Turner-Hall on England course before collision
Harlequins 39 Newcastle 8
Midway through the final quarter of yesterday's one-sided meeting between the high-flying and bottom-feeding clubs in the Premiership, the Harlequins centre Jordan Turner-Hall ran smack into one of his colleagues, who, rather unfortunately, happened to be Maurie Fa'asavalu. It was the only wrong decision he made all afternoon. "It's best not to run into Mo, because there's only one winner and it won't be you," said Conor O'Shea, the Londoners' director of rugby – but it was a costly one. Turner-Hall left the field in what his boss called "an extremely battered state" and may not be fit for this weekend's derby trip to Wasps.
Right now, the last thing Turner-Hall needs is to miss matches. Why? Because on this showing, it may not be long before England show a serious interest in his services. Quite whether any young player in his right mind would want to associate himself with the national side just at the moment is another matter entirely, but there is undeniably something about the 23-year-old midfielder's muscular approach to his work that sets him apart from most rival contenders for the No 12 shirt, who are in such short supply anyway that they would struggle to fill a phone booth.
"I think Jordan is a better player now than he was two or three years ago," O'Shea remarked, referring to the point when Turner-Hall was last on the red-rose radar. "He's working on new skills, but the important point about him is he's comfortable in his own skin – with the things he already does well. He's intensely physical, he loves to carry the ball, he's good in the off-load. As I've already said this season, he's the glue that holds us together. He's going from strength to strength."
If only Turner-Hall could play against Newcastle's centres every week, he would look like a world-beater. Neither James Fitzpatrick nor Jamie Helleur covered themselves in glory yesterday – afterwards, the Newcastle coach Alan Tait, no mean midfielder himself, was spitting tacks over the rash of overcooked passes that cost his struggling side priceless field position – but even had they been on song, they would have struggled to contain the burly Harlequin.
Quins recorded their ninth straight league victory, the best start made by anyone in the 15-season history of the Premiership. The first 20 minutes or so were a little frustrating as Quins failed to capitalise on repeated breaks by the left wing Sam Smith, but once their other wide man, Seb Steggman, ran through a couple of powder-puff tackles to touch down in the right corner, the Tynesiders were up against it.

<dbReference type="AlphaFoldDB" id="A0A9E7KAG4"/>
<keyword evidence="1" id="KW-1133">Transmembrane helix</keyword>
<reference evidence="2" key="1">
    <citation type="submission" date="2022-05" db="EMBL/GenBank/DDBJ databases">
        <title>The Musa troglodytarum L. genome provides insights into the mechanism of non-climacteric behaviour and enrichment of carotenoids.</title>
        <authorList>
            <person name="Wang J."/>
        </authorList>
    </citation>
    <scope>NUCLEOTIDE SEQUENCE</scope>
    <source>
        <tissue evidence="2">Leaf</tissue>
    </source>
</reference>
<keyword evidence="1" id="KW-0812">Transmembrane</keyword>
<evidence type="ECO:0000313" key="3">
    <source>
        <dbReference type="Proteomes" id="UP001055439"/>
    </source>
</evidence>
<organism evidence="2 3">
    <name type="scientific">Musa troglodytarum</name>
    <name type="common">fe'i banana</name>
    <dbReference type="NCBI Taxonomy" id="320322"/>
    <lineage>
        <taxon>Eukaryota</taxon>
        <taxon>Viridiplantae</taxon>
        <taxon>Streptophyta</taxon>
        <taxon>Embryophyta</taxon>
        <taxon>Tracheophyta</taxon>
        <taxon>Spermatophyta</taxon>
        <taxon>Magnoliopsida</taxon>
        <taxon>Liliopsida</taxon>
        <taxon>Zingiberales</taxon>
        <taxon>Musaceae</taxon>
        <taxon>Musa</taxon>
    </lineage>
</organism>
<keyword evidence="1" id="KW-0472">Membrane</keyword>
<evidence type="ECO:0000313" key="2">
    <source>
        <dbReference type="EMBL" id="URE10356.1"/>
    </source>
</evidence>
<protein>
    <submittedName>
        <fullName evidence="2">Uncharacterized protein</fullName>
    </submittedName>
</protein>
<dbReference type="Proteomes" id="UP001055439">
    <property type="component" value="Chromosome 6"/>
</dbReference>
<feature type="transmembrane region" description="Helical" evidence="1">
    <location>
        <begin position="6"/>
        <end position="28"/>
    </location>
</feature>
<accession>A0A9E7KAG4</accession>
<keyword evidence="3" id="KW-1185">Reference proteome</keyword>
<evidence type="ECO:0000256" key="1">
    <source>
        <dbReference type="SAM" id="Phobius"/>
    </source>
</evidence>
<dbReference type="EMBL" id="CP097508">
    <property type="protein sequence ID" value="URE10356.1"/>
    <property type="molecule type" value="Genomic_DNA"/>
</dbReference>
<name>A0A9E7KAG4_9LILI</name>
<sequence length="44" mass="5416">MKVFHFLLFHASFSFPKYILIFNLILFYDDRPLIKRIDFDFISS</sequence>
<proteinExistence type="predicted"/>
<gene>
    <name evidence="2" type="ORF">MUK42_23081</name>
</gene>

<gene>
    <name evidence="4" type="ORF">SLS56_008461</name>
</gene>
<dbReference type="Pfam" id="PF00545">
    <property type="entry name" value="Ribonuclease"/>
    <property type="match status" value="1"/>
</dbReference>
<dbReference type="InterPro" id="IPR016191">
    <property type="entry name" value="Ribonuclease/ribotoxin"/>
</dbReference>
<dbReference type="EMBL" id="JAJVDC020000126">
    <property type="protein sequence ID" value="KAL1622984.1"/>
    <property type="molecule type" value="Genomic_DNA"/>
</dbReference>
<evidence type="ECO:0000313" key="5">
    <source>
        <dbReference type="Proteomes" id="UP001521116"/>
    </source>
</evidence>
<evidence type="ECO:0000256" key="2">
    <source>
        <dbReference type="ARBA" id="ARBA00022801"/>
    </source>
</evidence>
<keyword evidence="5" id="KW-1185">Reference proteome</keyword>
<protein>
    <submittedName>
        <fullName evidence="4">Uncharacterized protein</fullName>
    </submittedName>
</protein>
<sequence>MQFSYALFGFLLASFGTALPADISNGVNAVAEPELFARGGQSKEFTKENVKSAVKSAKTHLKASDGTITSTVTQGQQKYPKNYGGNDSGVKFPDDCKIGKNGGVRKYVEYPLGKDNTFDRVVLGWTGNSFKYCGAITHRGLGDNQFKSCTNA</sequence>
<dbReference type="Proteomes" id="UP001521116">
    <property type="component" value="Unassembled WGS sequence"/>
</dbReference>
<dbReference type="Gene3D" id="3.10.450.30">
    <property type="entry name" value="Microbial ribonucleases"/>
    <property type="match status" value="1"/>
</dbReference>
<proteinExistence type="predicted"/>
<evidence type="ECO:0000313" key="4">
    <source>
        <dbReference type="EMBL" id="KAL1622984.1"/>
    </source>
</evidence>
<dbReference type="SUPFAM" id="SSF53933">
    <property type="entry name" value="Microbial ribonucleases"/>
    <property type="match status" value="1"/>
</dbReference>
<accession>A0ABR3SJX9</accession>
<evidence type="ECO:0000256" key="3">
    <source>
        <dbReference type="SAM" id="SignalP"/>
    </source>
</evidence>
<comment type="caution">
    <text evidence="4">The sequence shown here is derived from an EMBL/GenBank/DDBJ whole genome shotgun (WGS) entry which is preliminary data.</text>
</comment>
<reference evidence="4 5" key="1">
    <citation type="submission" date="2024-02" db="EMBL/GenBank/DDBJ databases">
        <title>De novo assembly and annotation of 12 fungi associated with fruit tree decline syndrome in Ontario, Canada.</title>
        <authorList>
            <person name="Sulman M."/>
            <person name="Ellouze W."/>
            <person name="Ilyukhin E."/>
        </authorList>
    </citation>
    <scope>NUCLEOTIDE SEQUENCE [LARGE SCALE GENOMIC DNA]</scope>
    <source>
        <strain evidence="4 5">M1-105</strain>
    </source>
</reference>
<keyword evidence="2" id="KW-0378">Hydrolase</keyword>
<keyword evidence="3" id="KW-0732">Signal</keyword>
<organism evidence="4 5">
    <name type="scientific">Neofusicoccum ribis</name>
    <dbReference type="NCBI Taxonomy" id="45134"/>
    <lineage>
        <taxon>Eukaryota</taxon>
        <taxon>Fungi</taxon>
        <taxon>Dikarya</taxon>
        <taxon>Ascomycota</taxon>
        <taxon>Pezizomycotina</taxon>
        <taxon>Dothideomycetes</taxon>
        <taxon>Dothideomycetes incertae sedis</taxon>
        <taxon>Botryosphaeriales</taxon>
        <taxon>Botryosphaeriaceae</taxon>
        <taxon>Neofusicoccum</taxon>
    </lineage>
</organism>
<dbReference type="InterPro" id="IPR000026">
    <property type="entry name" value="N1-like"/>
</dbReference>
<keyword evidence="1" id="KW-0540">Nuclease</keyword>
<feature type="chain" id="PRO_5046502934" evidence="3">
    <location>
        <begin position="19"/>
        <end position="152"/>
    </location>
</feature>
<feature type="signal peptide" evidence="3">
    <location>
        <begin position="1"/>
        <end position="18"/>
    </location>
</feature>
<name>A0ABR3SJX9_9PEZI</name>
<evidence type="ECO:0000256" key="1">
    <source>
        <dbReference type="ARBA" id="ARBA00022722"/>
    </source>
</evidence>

By the interval they were 15-5 adrift, courtesy of Smith's long gallop up the left, Turner-Hall's pop-up pass and Danny Care's long-range supporting run; by the 55th minute, they were another seven points and two players worse off. Tim Swinson and Chris Pilgrim were sent to the sin-bin, the first for some hanky-panky on the floor and the second for a high tackle on Matt Hopper, and Luke Wallace made the line in the midst of a driving maul after somehow failing to score from four pushover attempts.
There was more pain to come for Newcastle as Mike Brown, Stegmann and the unusually substantial Samoan prop James Johnston sent the scoreboard spinning in the final quarter. "I was pretty pleased with the way we finished," O'Shea said. "Nick Easter had spoken very powerfully before the game about the necessity to turn up and play, even though we were up against the bottom club. If you don't turn up in the Premiership, you lose."
Easter might have also spoken powerfully on the subject of the leaked reports of England's inept World Cup campaign, in which he was involved as a senior player. Sadly, the No 8 was ordered to put a sock in it – as were many other squad members – after discussions between the clubs and the players' union. A wonderful thing, free speech.
Harlequins: Tries: Stegmann 2, Care, Wallace, Brown, Johnston. Conversions: Evans 2. Penalty: Evans.
Newcastle : Try: Fitzpatrick. Penalty: Gopperth.
Harlequins: M Brown; S Stegmann, M Hopper, J Turner-Hall (T Casson 67), S Smith; N Evans (R Clegg 64), D Care; J Marler (N Mayhew 64), C Brooker (J Gray 55), J Johnston, T Vallejos, G Robson (capt), M Fa'asavalu (C Matthews 73), L Wallace, N Easter.
Newcastle: J Manning (G Goosen 67); A Tait (R Sheriffe h-t), J Helleur, J Fitzpatrick, S Hufanga; J Gopperth, C Pilgrim (J Pasqualin 65); A Wells (G Shiells 52), M Mayhew (J Graham 65), J Hall (D Frazier 65), J Hudson (capt), A Van der Heijden, T Swinson (A Fondse 65), A Hogg, T Tu'ifua (W Welch 61).
Referee: L Pearce (Devon).
- 1 International Women's Day 2014: The shocking statistics that show why it is still so important
- 2 Orgasm machine to deliver climax at the push of a button
- 3 Dear 'The Sun', breast cancer isn't sexy
- 4 Teacher shows sex tape featuring herself to pupils during class by mistake
- 5 Singapore sting: Sky-high prices are pushing locals to the edge of affordability
Britain's top vet sparks controversy with call for ban on slashing animals' throats in 'ritual' slaughters for halal and kosher meat products
If you're horrified by a flame-roasted dog, you should be shocked at a hog roast
Poor 'live like animals' says Boris's privately educated sister after going on 'poverty safari'
Exclusive: Impact of immigrants on British workers ‘negligible’
Vince Cable: Teachers 'know absolutely nothing' about the world of work
Ukraine crisis: Russia pledges to 'retaliate against sanctions' as Ukrainian president says Crimea vote will not be recognised